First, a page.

Prisoners of History: What Monuments to World War II Tell Us About Our History and Ourselves

St. Martin’s. Dec. 2020. 368p. ISBN 9781250235022. $29.99. HIST
Monuments reflect values at the time they were erected, but, with time, values change. On the 75th anniversary of the close of World War II, Lowe (Savage Continent) looks at several monuments in 16 countries, from the United States and Britain to Russia, Slovenia, Germany, South Korea, China, and Japan. Among the monuments included are statues, shrines, tombs, a whole ghost town, an amusement park, and a continent-wide hiking trail. Asking readers to reflect on who is considered a hero and who is considered a martyr, Lowe’s narrative analyzes artifacts such as a monument in Budapest that ignores Hungarian complicity in killings and slights the real victims, Hungary’s Jews. The Peace Statue in Seoul shows a seated woman, a “comfort women,” one of thousands forced into prostitution by Japanese forces. The statue faces the Japanese embassy in Seoul, witness to an infamy never fully acknowledged by the Japanese government. In evaluating a Lithuanian amusement park where a statue of Joseph Stalin is a tourist draw, Lowe wisely lets the monuments speak for themselves, but what he says is uniformly insightful. Maps and photographs add context.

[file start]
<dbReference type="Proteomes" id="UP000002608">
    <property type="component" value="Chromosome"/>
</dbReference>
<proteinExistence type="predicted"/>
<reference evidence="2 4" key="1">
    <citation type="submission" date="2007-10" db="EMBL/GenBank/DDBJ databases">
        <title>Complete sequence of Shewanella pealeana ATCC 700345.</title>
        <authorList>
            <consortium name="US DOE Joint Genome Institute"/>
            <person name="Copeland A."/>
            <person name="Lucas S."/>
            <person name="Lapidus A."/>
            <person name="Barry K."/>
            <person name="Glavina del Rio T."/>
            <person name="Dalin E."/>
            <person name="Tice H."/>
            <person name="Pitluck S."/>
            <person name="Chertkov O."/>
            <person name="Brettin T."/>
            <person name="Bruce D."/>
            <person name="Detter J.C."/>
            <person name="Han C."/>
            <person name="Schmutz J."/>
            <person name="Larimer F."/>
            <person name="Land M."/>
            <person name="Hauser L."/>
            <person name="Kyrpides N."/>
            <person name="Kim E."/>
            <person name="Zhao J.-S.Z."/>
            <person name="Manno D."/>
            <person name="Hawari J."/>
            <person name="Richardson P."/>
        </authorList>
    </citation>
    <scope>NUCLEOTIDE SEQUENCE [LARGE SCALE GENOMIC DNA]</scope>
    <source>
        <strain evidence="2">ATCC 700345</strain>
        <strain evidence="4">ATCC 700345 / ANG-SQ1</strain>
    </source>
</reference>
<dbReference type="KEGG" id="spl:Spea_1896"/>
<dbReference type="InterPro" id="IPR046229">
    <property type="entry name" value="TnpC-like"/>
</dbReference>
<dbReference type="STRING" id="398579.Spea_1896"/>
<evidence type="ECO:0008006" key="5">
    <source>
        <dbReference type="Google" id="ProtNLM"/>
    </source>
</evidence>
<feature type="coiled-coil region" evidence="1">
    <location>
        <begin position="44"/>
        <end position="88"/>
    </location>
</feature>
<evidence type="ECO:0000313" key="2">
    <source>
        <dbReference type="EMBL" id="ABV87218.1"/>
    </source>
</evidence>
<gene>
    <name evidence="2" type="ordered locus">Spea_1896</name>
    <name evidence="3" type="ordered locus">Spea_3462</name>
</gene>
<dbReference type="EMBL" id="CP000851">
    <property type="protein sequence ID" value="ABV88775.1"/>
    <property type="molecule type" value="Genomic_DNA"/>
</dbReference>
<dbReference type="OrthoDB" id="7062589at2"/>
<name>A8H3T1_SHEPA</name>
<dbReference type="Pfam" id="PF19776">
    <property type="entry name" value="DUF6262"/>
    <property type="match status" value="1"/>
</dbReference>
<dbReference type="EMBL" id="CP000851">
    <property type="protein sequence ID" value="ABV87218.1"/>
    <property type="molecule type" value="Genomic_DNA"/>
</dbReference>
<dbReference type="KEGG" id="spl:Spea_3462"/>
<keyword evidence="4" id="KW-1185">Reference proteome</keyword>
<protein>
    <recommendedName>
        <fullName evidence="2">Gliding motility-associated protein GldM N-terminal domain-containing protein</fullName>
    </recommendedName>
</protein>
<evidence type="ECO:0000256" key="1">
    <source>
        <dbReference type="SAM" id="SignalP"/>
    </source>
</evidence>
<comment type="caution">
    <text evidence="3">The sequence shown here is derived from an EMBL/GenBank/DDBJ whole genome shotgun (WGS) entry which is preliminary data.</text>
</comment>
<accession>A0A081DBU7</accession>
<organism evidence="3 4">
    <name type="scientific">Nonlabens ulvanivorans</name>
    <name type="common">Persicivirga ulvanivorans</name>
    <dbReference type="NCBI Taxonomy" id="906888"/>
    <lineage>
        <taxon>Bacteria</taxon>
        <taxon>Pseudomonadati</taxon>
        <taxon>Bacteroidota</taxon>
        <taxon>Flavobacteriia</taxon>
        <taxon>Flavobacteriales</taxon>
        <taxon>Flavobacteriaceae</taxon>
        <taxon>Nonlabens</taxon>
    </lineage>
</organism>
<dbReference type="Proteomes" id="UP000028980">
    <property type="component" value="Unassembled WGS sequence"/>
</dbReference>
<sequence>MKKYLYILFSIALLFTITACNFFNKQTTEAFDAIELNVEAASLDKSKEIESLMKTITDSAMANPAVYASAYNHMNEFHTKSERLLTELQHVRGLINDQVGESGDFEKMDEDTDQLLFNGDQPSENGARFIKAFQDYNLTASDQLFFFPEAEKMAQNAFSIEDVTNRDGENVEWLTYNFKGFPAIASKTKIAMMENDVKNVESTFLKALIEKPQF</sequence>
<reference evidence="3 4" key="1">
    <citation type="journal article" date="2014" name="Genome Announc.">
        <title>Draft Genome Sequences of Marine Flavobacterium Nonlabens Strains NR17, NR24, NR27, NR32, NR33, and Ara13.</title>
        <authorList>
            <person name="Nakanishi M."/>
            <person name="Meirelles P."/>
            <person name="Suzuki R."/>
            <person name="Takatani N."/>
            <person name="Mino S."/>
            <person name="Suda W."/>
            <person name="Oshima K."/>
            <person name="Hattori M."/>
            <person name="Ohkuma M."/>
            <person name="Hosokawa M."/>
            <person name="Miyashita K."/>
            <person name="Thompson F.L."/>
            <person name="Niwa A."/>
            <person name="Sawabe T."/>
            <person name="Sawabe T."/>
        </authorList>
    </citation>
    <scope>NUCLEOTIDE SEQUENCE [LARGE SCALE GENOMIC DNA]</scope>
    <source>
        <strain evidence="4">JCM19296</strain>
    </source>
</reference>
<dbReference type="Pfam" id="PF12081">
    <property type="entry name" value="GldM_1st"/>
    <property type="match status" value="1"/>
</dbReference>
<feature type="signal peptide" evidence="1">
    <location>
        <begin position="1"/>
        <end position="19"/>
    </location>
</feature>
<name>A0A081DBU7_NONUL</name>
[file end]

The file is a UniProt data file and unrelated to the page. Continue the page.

VERDICT An insight into World War II that will appeal mostly to military enthusiasts and those interested in social history.
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